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Facing fierce opposition, U.S. bank regulator pick pledges to protect small lenders By Reuters

Facing fierce opposition, U.S. bank regulator pick pledges to protect small lenders


Facing fierce opposition, U.S. bank regulator pick pledges to protect small lenders By Reuters

© Reuters.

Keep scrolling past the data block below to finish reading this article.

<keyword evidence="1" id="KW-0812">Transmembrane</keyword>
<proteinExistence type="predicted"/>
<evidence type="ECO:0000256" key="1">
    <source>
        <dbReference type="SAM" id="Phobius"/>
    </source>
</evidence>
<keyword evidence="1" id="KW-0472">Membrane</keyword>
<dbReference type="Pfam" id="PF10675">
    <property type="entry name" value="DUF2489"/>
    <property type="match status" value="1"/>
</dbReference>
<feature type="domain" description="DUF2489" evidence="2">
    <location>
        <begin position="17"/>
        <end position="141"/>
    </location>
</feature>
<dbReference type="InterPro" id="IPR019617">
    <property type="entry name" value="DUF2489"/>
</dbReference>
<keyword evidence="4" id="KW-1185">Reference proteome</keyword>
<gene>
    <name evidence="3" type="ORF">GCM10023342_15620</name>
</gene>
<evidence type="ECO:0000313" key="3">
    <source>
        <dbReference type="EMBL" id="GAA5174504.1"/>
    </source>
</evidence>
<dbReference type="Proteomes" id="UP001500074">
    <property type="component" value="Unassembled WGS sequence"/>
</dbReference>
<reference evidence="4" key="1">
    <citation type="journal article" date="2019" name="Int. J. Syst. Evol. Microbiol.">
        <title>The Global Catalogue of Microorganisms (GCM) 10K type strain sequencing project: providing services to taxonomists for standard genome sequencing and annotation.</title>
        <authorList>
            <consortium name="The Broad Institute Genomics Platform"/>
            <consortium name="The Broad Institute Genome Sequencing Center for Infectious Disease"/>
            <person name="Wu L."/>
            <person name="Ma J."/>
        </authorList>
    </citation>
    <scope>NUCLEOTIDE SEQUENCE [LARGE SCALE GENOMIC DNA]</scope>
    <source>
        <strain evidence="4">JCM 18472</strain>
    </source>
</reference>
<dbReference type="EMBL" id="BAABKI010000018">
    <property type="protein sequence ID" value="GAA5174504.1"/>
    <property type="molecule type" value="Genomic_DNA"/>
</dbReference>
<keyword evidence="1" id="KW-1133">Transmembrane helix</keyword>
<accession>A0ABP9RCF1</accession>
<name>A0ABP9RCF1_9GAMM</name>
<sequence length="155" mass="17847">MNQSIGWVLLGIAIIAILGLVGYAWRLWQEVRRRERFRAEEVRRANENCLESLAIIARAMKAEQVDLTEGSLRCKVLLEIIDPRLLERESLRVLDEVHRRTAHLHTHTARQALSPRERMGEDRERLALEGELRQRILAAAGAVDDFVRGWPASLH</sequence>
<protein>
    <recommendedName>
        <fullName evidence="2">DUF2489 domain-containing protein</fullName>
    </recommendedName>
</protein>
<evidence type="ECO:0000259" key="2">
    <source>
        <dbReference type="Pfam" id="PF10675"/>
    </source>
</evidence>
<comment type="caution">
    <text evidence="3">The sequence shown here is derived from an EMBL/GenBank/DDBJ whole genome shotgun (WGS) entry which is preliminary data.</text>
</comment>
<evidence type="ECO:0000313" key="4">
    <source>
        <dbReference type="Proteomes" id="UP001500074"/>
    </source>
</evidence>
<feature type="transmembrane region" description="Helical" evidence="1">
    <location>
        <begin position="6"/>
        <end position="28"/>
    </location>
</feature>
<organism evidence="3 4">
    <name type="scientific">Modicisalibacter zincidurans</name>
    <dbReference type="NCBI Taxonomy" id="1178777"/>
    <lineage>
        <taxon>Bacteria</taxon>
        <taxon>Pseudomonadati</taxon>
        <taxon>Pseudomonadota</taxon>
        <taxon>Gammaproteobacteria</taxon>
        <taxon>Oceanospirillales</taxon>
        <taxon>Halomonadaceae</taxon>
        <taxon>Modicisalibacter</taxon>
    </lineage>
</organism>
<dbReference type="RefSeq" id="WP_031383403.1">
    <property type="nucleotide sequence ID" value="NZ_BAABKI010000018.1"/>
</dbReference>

By Michelle Price and Pete Schroeder WASHINGTON (Reuters) – U.S. President Joe Biden’s pick to lead one of the country’s top banking regulators will focus on ensuring a fair and competitive market in which small and mid-size banks can thrive, according to her prepared congressional testimony released on Wednesday. Saule Omarova will appear before the Senate Banking Committee on Thursday to explain why she should be confirmed to lead the Office of the Comptroller of the Currency (OCC) despite opposition from banks, Republicans and even some Democrats. A professor at Cornell Law School specializing in financial regulation and a former U.S. Treasury Department official, Omarova has won praise from Democratic progressives who believe she would take a tough stance on Wall Street. But her nomination was met with unusually vocal opposition from business and banking groups, who say her academic work arguing for big institutions to be broken up and for the Federal Reserve to provide public bank accounts is anti-capitalist. While nominees can pass with a simple majority, Omarova may still struggle to gain enough votes in a divided Senate, said Washington insiders. In her prepared testimony, Omarova said she wanted to protect small and mid-sized banks, which have steadily shrunk in number in recent years, harming communities’ access to credit. “Community banks are also forced to compete with Big Tech companies, like Facebook (NASDAQ:), that do not play by the same rules,” she wrote. Born and raised in Kazakhstan, at the time part of the Soviet Union, Omarova said she had experienced an oppressive state-run system which has given her a “unique appreciation” for the United States’ dynamic markets. During her stint at the Treasury as the financial crisis began to unfold, she said she also saw how powerful market players created excessive risks and left taxpayers to foot the bill. “We cannot afford a repetition of this destructive scenario,” she said.
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